Looking for the best method to locally testing your serverless architecture using AWS Lambda + AWS API Gateway? At Doorr, we challenged ourselves to exactly this task as we had been searching for the ideal solution that made local testing seamless, easy, and quick to setup.
We identified a number of solutions, but if felt that they were all either expensive, heavy, or required a lot of boilerplate code. None of them were suitable for us — and likely wouldn’t be suitable for any project with a large existing codebase that has a lot of routes built-in.
Then we stumbled upon it. A package that allowed us to map AWS API Gateway routes to an express server without a large overhead, which in return, set up the local testing environment that we needed!
Here’s how we achieved it:
What we need
· Node.js And Typescript — Using versions 10.16 and 3.8 respectively, but versions higher would work.
· Express.js — To set up the server
· AWS Node SDK — To pull AWS API Gateway APIs
· Swagger Routes Express — To map all our routes to Express
· Open API types (preferred) — Type information for OpenApi compliant documents.
After installing all the packages, and reading a bit about them, you may have inferred where we’re heading. If not, we’ll guide you through it.
First of all, the Swagger Routes package needs an Open API compliant document to map all of the routes to an Express server. It’s up to you to choose which version you’re more comfortable with, V2 or V3, but regardless of the version, we need to pull the document and place it in our codebase to get the server started.
Setting up the server
Here is where the actual fun begins: we create a makeApp function that returns an Express application which later can be used as app.listen(...).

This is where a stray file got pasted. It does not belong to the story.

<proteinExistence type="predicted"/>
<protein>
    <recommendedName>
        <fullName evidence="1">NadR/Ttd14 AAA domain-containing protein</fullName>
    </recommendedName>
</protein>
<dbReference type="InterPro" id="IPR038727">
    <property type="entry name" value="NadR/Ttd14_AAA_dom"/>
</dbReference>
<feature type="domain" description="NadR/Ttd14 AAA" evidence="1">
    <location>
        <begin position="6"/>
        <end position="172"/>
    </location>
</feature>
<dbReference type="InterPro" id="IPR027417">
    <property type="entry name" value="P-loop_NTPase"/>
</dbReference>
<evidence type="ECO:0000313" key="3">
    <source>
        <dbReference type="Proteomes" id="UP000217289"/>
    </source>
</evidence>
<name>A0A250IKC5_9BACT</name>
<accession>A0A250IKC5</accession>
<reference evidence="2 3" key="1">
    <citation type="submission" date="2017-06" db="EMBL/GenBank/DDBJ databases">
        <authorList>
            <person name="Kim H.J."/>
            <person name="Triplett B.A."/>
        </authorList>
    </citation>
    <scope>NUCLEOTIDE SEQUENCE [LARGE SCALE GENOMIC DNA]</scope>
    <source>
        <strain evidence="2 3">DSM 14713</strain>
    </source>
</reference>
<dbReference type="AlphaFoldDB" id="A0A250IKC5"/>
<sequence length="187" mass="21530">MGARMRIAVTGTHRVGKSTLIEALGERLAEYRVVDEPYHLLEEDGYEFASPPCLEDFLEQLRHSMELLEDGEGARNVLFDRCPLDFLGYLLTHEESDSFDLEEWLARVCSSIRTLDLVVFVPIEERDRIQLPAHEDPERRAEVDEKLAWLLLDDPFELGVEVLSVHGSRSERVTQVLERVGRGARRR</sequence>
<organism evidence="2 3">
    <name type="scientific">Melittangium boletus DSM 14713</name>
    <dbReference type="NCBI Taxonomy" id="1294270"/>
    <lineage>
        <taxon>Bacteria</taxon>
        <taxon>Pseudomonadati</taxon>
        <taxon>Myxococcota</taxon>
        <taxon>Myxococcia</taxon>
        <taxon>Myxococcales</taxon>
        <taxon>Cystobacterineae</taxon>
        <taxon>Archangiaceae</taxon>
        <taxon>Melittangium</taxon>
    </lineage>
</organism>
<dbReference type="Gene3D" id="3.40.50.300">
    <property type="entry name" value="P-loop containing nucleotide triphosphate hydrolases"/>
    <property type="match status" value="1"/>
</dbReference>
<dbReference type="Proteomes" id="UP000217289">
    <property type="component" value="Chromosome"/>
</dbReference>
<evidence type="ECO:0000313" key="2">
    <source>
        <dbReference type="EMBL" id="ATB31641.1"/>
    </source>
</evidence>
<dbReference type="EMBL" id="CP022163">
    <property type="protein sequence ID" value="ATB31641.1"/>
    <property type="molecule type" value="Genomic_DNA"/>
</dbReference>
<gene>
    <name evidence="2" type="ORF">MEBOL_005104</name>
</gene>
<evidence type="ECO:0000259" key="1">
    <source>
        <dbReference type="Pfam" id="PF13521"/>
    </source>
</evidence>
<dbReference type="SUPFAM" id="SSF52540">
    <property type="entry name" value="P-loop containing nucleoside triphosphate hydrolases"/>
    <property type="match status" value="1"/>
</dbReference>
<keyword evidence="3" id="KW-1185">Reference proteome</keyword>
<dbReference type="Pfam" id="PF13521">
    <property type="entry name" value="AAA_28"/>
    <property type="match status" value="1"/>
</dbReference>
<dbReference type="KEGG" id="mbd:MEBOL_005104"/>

Here you’ll see we have in a separate file two constants that define all the names of our AWS API Gateway APIs (We have many in our project) and another defining the API Key (you can pull this value from the AWS Console).
For each of the AWS API Gateway APIs, we pull the .json file as a buffer and use the connect function from the Swagger package to append the routes to the app.
At this point, you might be wondering what’s the setOperationIds call for. So, it depends on your AWS handler setup. In our case, we have a general handler for each API — Imagine we have a user API, so we have userApiLambdaHandler that gets all the request information and then calls the right lambda function based on the request.
This function adds an operationId for every route handler that we have in our OpenAPI document. That way, the Swagger Package knows which function to call for each route defined. This code also handles the AWS API Gateway any method, so it creates a GET, POST, PUT and DELETE operations in the document if it’s present.
AWS Lambda Handler to Express Handler
For all the above to work, we need a way to map the request and response payloads from Express to our Lambda Handlers. Here’s how:
The mapExpressRequestToLambdaRequest function does the job. We just need to call it in our expressHandler, and then we send a response back when the done callback is called.
And that’s it! You just need to set the operationId in all of your route operations defined in the AWS API Gateway export to this handler and your server is good to go.
There are many ways we could test our lambda functions locally, even manually running our scripts and functions, but having a local server speeds up the development by 10x because we get all of the features and benefits of any REST Client in a serverless architecture.
The wonderful and marvelous Swagger package does the job really well. Kudos to Dave, the creator of the package, for sharing it with everybody. We just need a way to add the operationId in our Swagger doc and a function that maps the different payloads from Express to AWS API Gateway.
If you already maintain your Open API document, you don’t even need to get the export from AWS API Gateway and you can use it locally, whether it’s in a YAML or JSON format, you just need to parse it and send it out to the Swagger package.